Author's note: Hey, so remember when I said that the good thing about this story is that I can actually finish a chapter in a single day? Well, not this one, apparently. I am sorry for the delay - trust me though, no one is more vexed with how long it took than I am.

I really hope you'll enjoy this chapter as much as the other two. I must say you've surprised me with your enthusiasm both times; but it was in the most positive way. I can also announce that there is only one chapter left after this one and hopefully, I'll manage to have it done soon and then move on to some other projects (as if working on eight fics simultaneously wasn't enough).

Either way, it's here. Thanks to all that have supported me so far and I hope you have fun!

Love, annewithagee

Part 3

"A fucking idiot, that's what I am!" she cried out with exasperation, tears still glistening in her grey-green eyes as she glared at her loyal friend, who had been trying so unsuccessfully to comfort her for the past quarter.

Gilbert could do little else than sigh wearily at the performance.

"You know this isn't true, Miss Highest-Score-On-The-Island-Last-Year," he said firmly, rubbing his temples, slowly losing hope that his reasoning could be of any help after all. "You made a mistake, and that's true; it could have been avoided and that is true as well. But for the last time, Anne, it doesn't make you a fool."

"Yes! Yes it does!" she objected instantly. "Oh, don't you understand anything?"

"I understand that you have accidentally put one customer's coffee on another customer's tray and then rushed towards their table with a speed of lighting as soon as you'd realised the mistake. You made it right long before either of those girls realised that there had been any mistake at all, not to mention that even if you hadn't, there would be next to no consequence – except maybe having to remake the order this once. Don't you think that maybe it's time to stop making it sound as if you'd killed someone in cold blood today?"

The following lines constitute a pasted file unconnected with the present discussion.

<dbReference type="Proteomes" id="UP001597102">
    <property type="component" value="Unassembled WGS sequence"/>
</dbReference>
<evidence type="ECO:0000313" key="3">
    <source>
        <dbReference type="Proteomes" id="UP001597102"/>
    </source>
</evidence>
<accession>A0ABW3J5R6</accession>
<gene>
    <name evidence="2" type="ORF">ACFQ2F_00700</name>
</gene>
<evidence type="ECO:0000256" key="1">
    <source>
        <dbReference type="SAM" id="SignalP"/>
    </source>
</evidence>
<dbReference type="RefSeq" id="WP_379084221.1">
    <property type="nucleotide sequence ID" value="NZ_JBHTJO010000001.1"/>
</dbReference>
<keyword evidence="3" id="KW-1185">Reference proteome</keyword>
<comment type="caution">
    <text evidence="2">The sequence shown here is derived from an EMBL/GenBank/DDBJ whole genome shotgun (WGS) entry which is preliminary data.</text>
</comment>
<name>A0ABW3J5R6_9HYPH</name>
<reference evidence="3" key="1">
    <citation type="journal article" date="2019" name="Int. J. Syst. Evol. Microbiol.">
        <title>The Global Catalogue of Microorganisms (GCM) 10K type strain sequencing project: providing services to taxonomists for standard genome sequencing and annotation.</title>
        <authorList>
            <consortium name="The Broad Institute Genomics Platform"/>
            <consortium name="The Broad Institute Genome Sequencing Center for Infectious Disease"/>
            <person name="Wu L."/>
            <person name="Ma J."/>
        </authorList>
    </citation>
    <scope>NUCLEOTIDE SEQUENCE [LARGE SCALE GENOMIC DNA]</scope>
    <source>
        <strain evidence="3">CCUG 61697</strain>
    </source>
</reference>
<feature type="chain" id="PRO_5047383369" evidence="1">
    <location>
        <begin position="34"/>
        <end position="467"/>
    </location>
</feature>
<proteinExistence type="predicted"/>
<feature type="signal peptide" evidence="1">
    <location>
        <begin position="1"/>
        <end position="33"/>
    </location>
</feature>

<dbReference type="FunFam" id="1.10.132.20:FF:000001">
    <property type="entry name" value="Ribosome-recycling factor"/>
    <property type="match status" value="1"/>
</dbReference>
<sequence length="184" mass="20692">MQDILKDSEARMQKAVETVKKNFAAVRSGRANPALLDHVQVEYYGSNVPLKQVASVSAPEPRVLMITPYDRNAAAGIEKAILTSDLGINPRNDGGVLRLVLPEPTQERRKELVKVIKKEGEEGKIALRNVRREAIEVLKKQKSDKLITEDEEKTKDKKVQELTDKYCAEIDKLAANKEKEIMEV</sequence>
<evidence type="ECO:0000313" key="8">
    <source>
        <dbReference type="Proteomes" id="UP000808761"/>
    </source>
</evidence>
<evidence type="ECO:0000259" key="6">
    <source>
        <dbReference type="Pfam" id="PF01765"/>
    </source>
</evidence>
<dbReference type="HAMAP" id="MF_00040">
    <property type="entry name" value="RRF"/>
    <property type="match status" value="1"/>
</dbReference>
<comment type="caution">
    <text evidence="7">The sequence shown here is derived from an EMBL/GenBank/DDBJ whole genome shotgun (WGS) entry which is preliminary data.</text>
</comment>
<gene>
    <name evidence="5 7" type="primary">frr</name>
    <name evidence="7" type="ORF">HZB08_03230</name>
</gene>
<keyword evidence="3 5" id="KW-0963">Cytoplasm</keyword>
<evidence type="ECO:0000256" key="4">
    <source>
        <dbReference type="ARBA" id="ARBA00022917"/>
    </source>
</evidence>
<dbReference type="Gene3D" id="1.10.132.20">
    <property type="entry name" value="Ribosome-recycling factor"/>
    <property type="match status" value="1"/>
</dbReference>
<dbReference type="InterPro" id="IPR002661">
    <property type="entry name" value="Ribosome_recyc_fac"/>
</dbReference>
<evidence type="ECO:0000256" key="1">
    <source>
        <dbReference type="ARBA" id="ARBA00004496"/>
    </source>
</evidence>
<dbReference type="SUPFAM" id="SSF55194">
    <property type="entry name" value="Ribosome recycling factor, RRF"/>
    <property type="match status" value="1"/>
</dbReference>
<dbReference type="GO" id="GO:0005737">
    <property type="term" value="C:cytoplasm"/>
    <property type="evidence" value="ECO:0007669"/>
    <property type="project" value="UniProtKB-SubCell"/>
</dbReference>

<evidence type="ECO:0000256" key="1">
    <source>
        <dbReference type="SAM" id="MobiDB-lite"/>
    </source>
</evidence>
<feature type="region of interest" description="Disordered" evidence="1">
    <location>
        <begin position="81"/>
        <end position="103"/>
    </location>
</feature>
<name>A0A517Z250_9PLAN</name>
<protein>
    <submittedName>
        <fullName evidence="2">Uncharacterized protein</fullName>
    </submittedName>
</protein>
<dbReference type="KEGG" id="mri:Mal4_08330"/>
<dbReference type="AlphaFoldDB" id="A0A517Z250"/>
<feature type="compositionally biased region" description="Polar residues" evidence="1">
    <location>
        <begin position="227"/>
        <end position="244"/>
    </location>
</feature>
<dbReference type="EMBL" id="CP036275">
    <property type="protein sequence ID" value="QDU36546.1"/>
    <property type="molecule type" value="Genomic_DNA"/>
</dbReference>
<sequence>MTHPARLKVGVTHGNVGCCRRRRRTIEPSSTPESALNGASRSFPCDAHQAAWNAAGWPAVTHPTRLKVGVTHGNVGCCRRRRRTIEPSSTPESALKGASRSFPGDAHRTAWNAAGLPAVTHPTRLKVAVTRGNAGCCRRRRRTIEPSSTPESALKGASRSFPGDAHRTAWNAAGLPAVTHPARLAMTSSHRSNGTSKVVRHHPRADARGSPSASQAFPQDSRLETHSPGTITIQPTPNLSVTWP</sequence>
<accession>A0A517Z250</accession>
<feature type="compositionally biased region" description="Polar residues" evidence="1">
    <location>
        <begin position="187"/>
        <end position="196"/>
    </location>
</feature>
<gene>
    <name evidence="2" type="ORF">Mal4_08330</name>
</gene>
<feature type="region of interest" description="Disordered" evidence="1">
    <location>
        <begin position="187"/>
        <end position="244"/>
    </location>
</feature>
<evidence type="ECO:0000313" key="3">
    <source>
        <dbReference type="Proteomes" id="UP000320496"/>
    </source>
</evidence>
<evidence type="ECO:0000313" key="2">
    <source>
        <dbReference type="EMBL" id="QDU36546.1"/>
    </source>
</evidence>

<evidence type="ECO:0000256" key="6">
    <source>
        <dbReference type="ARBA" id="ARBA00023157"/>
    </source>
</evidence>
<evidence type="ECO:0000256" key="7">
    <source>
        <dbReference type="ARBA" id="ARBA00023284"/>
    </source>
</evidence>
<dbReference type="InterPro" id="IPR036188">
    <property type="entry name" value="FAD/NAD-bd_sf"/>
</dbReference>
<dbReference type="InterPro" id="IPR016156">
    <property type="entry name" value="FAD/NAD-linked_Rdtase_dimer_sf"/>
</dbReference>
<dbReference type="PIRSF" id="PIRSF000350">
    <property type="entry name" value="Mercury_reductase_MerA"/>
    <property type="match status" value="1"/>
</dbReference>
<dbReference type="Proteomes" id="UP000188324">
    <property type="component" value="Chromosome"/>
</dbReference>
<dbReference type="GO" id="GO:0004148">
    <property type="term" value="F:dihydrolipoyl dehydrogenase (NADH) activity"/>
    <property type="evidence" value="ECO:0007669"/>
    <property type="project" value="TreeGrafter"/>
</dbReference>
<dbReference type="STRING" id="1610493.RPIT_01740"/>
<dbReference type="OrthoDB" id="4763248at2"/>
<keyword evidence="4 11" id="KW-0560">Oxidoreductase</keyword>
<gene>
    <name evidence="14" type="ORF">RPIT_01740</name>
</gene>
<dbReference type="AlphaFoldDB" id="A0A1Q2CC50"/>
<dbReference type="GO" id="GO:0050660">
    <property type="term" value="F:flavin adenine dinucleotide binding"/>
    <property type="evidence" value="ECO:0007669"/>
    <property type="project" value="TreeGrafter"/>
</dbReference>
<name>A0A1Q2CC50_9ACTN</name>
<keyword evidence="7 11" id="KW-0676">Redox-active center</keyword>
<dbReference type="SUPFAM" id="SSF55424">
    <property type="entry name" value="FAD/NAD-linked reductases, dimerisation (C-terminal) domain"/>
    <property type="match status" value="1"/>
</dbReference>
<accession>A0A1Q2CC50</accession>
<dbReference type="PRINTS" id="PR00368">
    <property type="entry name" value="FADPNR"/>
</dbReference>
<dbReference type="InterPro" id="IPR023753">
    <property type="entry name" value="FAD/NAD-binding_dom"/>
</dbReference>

"You're impossible," Anne exclaimed again, burying her face in her hands, and nearly knocking her own tea with her elbow in the process. Gilbert reached out and moved the mug to a safer position, but said nothing. "And this whole situation is unbelievable. How can you not see that it was absolutely, entirely, doubtlessly my fault, all caused by my own cursed tendency to daydream? And that it shouldn't have been possible to even make such mistake, because the task was so silly, so simple. And goodness, Gil, consequences or not, can't you really see how stupid that makes me feel?"

For a few moments Gilbert did nothing but stared at her, carefully weighing his next words. His arsenal of good reasons was still quite well equipped, even with so many of them already presented to his miserable, slightly hysterical best friend. There were many things he could still tell her, remind her of: how she had been working in that shop for more than a month now and yet, it had been the first time when she'd made such a mistake; how the shop had been at its busiest, with students running in an out, ordering the strangest and most complicated drinks when she eventually had; how she herself had spent most of the preceding night studying, ending up with next to no sleep to keep her going through the day that followed after it.

And yet, knowing Anne Shirley as well as he did, Gilbert realised that none of those arguments would be of any meaning to her. She was too damn stubborn for them to be.

"Is that what you would say to me if the roles were reversed?" he asked suddenly, making her look up at him, surprised with this new approach. "Is that how you'd react if I had come here today and told you that I'd made such a mistake myself?"

Anne's eyes were round with shock when she said, "You know this isn't -"